Last night I watched “Unemployment and the 99ers” on 60 Minutes, a story about those who are still job hunting as their extended unemployment benefits (99 weeks) are about to end. I’m sure they got great ratings—and even better pass along viewership–because this kind of story allows everyone to bond together in the “it isn’t fair” camp.
The story featured people in Silicon Valley “the high tech capital many hoped would be creating jobs” and characterized the group as “those who thought they had done everything right” eg got a college degree, saved for retirement and are now unable to find work in their ‘40s, ‘50s and ‘60s.
While there is certainly no disputing that we are in a difficult economic period not only in our country but the world, this story reinforced the idea that employees are being victimized without providing any context. Are these people in dire economic straits because they were over-extended before they lost their jobs? Were they good performers for their former employers? Was it the right business decision to let them go?
When statements like “she has only had 4 interviews in 2 years” are made, I wonder how many jobs she has applied for. Is she qualified for those jobs? Are her expectations realistic? Is she willing to be flexible? How much time is she dedicating to job hunting, networking, etc? In other words, what control has she exerted over her situation? Only then can we draw any rational conclusions about this woman’s situation.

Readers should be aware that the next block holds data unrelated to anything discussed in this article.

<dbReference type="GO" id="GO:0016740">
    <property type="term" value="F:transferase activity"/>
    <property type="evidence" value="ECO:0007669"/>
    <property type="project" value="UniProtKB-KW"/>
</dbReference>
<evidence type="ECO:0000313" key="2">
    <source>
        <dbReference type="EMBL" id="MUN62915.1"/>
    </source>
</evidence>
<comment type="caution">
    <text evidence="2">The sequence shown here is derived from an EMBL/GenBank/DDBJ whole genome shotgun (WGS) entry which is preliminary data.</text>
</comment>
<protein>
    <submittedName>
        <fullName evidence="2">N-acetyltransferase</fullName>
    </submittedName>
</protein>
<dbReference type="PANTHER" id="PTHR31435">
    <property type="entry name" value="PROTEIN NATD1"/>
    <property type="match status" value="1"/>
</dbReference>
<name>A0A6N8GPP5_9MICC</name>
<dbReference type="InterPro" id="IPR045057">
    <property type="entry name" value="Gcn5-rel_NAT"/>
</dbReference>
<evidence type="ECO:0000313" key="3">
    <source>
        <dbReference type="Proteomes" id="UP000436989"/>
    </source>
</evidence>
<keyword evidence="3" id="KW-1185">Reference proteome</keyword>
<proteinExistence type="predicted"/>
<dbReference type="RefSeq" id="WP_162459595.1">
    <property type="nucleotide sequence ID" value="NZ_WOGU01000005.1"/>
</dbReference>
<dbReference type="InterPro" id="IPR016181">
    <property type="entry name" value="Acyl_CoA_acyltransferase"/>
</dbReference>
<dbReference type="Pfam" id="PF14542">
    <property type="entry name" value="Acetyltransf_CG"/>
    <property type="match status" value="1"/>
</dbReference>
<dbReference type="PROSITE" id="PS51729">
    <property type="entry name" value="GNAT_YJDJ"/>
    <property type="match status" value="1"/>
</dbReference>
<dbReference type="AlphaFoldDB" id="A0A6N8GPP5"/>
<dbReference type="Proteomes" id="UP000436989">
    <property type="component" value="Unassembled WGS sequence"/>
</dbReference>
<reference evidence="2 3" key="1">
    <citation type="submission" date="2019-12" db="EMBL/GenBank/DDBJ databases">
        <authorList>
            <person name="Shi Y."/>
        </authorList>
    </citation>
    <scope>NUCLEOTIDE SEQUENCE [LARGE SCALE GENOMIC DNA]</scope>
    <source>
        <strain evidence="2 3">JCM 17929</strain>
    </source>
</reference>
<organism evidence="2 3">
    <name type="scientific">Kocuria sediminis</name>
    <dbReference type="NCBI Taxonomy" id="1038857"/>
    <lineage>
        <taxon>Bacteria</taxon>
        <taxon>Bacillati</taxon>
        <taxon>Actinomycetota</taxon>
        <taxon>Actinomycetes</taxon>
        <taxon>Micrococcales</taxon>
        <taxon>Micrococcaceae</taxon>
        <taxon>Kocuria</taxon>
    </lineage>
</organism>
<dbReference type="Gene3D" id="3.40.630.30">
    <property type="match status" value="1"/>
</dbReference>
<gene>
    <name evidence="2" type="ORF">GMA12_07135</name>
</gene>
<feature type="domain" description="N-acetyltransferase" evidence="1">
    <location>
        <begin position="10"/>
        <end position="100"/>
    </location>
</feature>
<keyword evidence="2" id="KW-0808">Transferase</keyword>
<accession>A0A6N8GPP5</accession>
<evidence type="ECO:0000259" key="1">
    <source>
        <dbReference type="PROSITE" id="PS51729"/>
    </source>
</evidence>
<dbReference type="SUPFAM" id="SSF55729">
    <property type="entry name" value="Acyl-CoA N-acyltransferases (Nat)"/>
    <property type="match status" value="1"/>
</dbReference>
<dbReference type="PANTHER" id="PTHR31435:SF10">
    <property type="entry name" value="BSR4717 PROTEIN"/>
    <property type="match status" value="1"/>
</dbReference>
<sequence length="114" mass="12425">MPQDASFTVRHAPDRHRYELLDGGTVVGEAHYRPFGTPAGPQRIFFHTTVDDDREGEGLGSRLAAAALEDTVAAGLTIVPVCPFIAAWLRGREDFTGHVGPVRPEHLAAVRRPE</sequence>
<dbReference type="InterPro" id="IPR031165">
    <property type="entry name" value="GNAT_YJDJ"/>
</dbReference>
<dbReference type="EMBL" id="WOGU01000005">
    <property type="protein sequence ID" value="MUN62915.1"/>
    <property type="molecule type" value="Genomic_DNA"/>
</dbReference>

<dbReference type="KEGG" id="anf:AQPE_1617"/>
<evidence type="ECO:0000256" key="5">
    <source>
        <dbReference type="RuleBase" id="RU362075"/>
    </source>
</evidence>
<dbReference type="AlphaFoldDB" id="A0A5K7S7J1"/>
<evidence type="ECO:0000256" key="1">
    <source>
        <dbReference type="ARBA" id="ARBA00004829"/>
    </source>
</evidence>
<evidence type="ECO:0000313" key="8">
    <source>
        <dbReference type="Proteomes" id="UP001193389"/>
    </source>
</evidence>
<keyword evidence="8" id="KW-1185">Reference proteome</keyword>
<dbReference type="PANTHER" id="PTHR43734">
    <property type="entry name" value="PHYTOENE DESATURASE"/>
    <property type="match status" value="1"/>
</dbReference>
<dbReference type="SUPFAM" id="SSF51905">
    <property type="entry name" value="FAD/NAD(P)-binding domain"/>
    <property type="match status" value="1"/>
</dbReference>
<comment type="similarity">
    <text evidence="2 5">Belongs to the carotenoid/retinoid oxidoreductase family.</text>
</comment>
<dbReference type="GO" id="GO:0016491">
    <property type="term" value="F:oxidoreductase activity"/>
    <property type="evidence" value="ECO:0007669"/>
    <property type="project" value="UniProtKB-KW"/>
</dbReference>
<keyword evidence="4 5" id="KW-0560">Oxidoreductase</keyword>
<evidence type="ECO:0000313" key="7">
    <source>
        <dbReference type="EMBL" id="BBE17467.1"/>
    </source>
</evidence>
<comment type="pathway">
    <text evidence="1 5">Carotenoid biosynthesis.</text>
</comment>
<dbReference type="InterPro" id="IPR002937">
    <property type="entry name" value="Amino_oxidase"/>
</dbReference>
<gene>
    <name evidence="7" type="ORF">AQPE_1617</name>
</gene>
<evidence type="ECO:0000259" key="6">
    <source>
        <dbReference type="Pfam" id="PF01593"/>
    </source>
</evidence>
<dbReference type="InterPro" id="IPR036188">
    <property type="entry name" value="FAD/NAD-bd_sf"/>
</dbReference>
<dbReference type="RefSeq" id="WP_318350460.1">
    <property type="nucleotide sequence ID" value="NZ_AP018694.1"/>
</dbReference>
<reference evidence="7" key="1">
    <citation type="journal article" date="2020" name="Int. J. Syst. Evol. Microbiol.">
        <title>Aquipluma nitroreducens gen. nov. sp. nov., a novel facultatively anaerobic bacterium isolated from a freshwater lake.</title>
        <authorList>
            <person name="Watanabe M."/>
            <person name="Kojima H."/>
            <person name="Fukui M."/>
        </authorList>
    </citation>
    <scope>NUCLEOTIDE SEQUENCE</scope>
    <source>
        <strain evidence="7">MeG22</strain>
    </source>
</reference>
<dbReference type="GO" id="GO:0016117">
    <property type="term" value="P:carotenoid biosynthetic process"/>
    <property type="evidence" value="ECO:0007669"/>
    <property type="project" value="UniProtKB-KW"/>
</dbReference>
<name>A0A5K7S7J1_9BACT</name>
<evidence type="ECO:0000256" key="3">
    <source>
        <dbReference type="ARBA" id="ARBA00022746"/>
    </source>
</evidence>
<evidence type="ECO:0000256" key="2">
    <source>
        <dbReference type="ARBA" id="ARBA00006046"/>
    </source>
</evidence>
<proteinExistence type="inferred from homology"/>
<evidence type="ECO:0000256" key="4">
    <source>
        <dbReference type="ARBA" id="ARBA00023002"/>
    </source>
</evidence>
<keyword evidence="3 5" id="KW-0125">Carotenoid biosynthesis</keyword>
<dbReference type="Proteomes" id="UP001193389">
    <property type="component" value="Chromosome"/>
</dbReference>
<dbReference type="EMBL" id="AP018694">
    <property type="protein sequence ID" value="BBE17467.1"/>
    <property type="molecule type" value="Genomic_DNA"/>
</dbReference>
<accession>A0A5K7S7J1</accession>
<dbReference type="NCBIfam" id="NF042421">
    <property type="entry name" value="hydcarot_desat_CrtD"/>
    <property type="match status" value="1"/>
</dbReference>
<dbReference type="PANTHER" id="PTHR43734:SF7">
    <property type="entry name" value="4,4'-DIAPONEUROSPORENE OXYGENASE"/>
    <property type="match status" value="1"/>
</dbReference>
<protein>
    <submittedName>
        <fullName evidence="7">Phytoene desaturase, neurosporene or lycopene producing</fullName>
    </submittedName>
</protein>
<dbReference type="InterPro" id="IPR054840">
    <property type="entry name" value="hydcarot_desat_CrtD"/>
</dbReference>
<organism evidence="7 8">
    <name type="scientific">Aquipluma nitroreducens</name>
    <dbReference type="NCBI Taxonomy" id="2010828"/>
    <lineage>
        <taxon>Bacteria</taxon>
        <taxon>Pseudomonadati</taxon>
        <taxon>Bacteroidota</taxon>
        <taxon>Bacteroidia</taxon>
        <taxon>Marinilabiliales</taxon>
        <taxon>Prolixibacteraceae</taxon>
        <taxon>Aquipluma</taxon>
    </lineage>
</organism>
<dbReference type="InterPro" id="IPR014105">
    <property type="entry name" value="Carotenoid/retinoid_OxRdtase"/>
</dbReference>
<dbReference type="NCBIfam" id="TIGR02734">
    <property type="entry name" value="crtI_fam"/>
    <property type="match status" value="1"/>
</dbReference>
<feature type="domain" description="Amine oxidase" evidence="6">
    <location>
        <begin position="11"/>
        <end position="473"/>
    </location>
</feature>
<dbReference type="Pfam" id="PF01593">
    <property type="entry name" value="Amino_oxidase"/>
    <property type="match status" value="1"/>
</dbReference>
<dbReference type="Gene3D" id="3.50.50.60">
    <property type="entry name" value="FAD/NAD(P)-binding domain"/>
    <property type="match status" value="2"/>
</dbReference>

I’m not saying there isn’t real suffering occurring for many qualified, hard-working people who are actively job hunting and unable to find comparable work in a timely manner. However, job loss is at least partly a reaction to consumer behavior. We have made doing business more expensive and are now having to deal with the consequences whether we like it or not.
Rather than ratchet up worker’s fears about what might happen to them or provide “evidence” that they’ll never find another job, why aren’t we hearing stories from companies who are innovating in this economy? What about the successes and growth areas in the economy? How about the fact that many of the most successful companies are created in a down economy—and they need skilled workers?
Wouldn’t it be more helpful to hear how others have managed successfully through a job loss than to hear that “Silicon Valley, the capital of American innovation, has a new creation: revival meetings for the unemployed”?